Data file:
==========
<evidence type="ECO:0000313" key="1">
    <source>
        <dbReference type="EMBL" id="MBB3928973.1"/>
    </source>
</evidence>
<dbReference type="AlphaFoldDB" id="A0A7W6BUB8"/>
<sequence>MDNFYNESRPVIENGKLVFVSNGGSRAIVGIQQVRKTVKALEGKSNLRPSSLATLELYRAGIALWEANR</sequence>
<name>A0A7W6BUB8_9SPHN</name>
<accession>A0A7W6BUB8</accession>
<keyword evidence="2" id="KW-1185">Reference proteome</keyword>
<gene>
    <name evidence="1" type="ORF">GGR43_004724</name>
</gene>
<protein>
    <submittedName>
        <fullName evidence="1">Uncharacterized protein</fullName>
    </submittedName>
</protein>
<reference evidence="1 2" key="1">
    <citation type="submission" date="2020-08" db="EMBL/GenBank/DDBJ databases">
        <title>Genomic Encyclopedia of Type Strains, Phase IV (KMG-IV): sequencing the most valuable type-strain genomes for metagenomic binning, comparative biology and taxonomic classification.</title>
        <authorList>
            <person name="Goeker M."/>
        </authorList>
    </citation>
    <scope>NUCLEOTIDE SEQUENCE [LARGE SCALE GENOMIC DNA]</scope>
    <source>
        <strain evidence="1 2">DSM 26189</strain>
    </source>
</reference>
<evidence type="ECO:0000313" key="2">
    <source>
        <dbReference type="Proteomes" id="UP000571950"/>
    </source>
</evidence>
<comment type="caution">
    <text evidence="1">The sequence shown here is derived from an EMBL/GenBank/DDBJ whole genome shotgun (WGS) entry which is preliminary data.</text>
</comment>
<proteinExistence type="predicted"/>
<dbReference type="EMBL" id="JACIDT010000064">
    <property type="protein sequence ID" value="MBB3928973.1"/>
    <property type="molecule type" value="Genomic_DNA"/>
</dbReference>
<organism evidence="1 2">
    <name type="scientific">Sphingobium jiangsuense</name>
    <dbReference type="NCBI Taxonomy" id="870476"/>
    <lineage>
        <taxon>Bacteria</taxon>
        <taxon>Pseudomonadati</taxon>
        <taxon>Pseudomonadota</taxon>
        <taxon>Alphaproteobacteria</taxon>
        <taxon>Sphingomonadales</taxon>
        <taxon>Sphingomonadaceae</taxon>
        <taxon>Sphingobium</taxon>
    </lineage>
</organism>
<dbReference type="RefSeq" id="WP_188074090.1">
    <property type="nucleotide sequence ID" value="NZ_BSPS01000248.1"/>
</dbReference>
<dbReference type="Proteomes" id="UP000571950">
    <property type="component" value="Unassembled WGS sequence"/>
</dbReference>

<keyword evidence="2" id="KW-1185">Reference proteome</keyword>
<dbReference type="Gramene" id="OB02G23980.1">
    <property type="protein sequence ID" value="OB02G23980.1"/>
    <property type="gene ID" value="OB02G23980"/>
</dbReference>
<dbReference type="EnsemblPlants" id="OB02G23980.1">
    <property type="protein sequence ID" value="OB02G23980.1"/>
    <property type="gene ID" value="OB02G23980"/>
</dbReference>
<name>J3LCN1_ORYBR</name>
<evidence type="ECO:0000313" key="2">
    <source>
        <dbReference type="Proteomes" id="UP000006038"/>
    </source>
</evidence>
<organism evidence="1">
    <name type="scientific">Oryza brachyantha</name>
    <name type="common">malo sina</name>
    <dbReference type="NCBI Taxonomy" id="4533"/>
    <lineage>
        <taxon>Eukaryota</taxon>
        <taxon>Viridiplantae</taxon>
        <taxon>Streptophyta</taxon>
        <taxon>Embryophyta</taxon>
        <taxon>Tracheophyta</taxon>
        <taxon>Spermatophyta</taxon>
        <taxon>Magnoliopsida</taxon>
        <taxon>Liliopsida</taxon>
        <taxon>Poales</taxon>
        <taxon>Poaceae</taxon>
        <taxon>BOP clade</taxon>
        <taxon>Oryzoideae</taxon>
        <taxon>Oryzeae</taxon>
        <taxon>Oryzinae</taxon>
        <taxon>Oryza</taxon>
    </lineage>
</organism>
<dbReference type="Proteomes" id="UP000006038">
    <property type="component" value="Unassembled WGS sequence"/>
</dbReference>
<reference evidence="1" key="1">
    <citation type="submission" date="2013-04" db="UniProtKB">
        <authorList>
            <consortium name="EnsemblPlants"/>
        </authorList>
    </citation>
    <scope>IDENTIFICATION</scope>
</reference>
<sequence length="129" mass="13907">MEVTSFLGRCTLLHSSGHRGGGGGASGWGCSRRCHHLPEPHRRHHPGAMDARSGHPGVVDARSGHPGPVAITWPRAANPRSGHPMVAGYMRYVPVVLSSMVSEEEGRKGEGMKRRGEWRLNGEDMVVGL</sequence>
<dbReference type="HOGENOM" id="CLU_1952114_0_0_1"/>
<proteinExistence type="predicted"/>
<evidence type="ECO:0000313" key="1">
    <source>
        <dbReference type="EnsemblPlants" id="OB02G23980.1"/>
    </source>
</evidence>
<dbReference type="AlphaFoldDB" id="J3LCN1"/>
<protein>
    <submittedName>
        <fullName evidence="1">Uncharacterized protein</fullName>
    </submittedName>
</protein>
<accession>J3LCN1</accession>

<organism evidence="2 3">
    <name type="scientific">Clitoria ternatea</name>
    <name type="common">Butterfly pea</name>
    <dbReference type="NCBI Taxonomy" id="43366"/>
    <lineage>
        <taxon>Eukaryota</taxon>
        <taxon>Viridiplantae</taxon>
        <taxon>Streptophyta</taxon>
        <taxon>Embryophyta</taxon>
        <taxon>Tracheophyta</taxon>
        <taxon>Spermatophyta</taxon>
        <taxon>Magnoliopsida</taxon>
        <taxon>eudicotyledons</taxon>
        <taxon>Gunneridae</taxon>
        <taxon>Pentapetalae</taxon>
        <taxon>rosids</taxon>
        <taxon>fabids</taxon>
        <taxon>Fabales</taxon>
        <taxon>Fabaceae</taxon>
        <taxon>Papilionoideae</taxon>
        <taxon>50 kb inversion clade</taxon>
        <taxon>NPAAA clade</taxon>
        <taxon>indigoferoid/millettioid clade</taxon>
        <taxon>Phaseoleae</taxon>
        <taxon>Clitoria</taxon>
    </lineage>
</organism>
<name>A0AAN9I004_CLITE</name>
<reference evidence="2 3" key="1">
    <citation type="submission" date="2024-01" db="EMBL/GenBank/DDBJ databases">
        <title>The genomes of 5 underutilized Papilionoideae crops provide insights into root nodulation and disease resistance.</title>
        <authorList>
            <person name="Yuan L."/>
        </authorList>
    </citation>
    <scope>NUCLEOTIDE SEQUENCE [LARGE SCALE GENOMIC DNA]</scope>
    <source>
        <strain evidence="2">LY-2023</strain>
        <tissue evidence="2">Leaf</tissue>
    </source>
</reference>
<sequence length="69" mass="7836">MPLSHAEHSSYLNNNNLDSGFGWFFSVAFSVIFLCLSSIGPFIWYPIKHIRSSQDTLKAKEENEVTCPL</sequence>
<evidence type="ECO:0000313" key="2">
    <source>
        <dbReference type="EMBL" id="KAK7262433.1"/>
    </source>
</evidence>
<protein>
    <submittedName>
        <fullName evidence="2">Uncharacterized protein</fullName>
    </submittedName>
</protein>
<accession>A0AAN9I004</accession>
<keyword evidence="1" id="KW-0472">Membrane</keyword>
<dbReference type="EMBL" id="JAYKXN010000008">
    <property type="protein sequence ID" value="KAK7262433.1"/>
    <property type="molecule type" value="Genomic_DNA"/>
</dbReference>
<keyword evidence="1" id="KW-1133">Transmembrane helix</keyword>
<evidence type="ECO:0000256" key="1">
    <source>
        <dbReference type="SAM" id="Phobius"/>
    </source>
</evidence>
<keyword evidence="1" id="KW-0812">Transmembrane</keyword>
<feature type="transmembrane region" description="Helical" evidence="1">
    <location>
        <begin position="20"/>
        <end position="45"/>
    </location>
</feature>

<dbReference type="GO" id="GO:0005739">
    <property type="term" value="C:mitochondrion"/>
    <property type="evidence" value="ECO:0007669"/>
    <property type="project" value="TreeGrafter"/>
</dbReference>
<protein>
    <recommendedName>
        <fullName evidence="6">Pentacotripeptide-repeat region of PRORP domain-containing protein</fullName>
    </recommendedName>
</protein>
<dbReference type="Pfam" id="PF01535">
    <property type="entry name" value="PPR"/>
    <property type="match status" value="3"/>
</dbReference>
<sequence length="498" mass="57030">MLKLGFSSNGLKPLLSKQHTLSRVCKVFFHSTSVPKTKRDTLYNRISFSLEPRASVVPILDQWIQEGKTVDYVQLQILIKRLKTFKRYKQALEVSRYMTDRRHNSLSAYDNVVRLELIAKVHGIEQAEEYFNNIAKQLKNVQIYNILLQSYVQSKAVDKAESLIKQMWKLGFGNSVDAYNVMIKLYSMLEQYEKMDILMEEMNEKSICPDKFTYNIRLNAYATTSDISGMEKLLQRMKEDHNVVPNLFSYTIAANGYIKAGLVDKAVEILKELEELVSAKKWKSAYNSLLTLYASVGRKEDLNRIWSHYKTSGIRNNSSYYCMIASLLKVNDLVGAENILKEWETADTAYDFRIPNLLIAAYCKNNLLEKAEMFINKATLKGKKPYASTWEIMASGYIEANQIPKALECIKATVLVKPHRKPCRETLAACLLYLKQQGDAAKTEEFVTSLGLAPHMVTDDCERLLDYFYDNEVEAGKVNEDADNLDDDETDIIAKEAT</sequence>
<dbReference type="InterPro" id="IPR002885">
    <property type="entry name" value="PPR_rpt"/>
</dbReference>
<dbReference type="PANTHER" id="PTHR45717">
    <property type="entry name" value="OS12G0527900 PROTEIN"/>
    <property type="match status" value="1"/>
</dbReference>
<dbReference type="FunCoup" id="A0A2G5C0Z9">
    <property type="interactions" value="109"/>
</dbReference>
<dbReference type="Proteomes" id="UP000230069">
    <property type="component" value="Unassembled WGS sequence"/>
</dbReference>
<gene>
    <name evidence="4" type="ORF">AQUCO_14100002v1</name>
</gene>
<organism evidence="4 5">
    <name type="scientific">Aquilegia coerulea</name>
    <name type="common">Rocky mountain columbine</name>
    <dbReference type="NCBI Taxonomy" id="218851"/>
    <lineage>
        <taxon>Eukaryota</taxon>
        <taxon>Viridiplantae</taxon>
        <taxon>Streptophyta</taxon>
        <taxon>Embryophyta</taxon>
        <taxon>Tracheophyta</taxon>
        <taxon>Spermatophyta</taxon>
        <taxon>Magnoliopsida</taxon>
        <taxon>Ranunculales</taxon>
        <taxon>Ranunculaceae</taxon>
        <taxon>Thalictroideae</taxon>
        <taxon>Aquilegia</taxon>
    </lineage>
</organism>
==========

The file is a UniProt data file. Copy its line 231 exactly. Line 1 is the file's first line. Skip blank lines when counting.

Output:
    <dbReference type="NCBI Taxonomy" id="218851"/>